When the menopause hits, many women are left feeling tired and listless. But instead of curling up on the sofa they should make sure to keep moving.
Walking, jogging and swimming can make the symptoms less severe, a study has found.
Women who did at least three 30-minute sessions a week were around a third less likely to complain of bad hot flushes and extremely painful joints, the study of thousands of middle-aged women found.
On the run: Walking, jogging and swimming can make symptoms of the menopause less severe, a study says
They were also less likely to be obese or depressed, and slept better.
Despite the benefits of exercise, fewer than a third of the 6,000 women questioned were active, the journal Menopause reports.
The study of Latin American women comes just a few months after a British study endorsed the benefits of an active middle age.
Research from Liverpool John Moores University found that women who worked up a sweat in the gym suffered fewer hot flushes than those with a more sedentary lifestyle. And the flushes they did experience were less severe.
This is important because hot flushes are the most common and distressing symptom of the menopause and can disturb sleep, drain energy and cause embarrassment. A single flush can last from a few seconds to a whole hour.
Researcher Dr Helen Jones said her results were so impressive that exercise could be a natural alternative to HRT (hormone replacement therapy).
It is thought that exercise makes it easier for the body to deal with the lapses in heat control that occur around the menopause due to hormonal changes.
Swim: Instead of curling up on the sofa, women should make sure to keep moving when the menopause hits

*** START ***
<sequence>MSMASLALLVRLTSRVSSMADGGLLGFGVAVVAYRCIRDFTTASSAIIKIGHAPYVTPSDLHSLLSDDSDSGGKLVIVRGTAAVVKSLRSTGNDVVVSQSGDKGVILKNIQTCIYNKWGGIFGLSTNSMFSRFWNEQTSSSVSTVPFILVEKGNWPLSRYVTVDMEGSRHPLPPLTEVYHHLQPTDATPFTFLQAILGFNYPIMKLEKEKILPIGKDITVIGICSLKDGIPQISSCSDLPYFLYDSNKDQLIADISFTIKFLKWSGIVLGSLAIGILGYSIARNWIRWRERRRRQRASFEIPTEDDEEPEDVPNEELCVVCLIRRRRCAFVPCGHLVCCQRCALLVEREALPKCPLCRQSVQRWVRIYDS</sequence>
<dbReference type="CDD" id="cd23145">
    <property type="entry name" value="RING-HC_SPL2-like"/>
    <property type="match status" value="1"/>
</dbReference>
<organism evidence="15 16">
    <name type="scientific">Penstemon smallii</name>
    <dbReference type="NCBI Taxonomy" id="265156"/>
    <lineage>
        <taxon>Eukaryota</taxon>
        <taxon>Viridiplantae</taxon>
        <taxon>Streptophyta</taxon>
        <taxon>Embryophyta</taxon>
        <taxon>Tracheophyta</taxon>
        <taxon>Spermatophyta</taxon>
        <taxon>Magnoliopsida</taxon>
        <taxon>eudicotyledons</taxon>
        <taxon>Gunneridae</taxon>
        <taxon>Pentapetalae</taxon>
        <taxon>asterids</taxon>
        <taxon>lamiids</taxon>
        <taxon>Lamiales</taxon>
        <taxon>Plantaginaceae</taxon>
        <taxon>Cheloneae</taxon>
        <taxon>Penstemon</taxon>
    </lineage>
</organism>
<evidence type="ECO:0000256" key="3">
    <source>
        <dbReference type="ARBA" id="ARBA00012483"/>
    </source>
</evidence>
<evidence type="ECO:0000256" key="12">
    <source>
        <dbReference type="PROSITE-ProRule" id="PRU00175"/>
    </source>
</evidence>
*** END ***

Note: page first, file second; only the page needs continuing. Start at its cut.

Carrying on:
Even gentle exercise such as gardening could help. Staying active also brings many other benefits, such as reduced risk of cancer, stroke and depression.
Dr JoAnn Pinkerton, of the North American Menopause Society, which carried out the latest research, said: ‘Regular physical activity reduces the risk of breast and colon cancer, dementia, heart attacks, stroke, depression; loss of lean muscle mass, and bone loss and improves immune system function.
‘One study showed that just one hour of walking daily cut the risk of obesity by 24 per cent. Fewer hot flushes, fewer health risks, increased well-being – who doesn’t want these benefits?’
The typical British woman goes through the menopause at 51 and symptoms can last as long as 14 years. Even for an average woman, it takes seven-and-a-half years for the body to adjust.
Professor Dame Sally Davies, the UK’s first female Chief Medical Officer, has called for more recognition from employers.
Speaking last month, she said that addressing the ‘great taboo’ would cut sick leave, boost productivity and keep more older women in the workforce.
Dame Sally said it was inexcusable that many women did not feel they could even discuss their symptoms with their boss.
Her call for employers to be provided with guidelines on managing menopausal staff follows a warning from the Government’s tsar for the over-50s that women were being forced out of the workplace because employers were ignoring the impact of the menopause.